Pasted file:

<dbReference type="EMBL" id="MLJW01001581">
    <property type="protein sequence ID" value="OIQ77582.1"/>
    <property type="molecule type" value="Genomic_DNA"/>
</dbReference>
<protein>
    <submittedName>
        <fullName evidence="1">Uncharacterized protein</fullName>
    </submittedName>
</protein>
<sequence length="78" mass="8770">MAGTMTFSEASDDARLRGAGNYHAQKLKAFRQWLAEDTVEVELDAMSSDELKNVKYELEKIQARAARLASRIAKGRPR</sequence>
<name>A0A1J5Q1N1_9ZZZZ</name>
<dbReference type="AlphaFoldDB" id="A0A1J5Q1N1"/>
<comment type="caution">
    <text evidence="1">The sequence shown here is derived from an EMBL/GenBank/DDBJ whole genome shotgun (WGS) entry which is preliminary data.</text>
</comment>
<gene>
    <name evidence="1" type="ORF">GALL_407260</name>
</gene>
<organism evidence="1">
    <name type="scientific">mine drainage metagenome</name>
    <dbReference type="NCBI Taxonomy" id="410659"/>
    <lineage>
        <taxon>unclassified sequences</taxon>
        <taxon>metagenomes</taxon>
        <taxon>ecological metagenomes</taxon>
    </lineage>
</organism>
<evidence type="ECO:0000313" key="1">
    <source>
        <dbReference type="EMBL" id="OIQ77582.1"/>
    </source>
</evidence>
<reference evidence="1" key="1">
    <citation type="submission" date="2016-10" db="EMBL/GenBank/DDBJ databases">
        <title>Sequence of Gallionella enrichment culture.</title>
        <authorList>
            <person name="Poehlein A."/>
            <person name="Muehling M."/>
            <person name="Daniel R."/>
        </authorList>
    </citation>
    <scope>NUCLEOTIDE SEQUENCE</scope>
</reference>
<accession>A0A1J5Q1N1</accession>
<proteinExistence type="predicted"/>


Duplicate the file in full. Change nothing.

<dbReference type="EMBL" id="MLJW01001581">
    <property type="protein sequence ID" value="OIQ77582.1"/>
    <property type="molecule type" value="Genomic_DNA"/>
</dbReference>
<protein>
    <submittedName>
        <fullName evidence="1">Uncharacterized protein</fullName>
    </submittedName>
</protein>
<sequence length="78" mass="8770">MAGTMTFSEASDDARLRGAGNYHAQKLKAFRQWLAEDTVEVELDAMSSDELKNVKYELEKIQARAARLASRIAKGRPR</sequence>
<name>A0A1J5Q1N1_9ZZZZ</name>
<dbReference type="AlphaFoldDB" id="A0A1J5Q1N1"/>
<comment type="caution">
    <text evidence="1">The sequence shown here is derived from an EMBL/GenBank/DDBJ whole genome shotgun (WGS) entry which is preliminary data.</text>
</comment>
<gene>
    <name evidence="1" type="ORF">GALL_407260</name>
</gene>
<organism evidence="1">
    <name type="scientific">mine drainage metagenome</name>
    <dbReference type="NCBI Taxonomy" id="410659"/>
    <lineage>
        <taxon>unclassified sequences</taxon>
        <taxon>metagenomes</taxon>
        <taxon>ecological metagenomes</taxon>
    </lineage>
</organism>
<evidence type="ECO:0000313" key="1">
    <source>
        <dbReference type="EMBL" id="OIQ77582.1"/>
    </source>
</evidence>
<reference evidence="1" key="1">
    <citation type="submission" date="2016-10" db="EMBL/GenBank/DDBJ databases">
        <title>Sequence of Gallionella enrichment culture.</title>
        <authorList>
            <person name="Poehlein A."/>
            <person name="Muehling M."/>
            <person name="Daniel R."/>
        </authorList>
    </citation>
    <scope>NUCLEOTIDE SEQUENCE</scope>
</reference>
<accession>A0A1J5Q1N1</accession>
<proteinExistence type="predicted"/>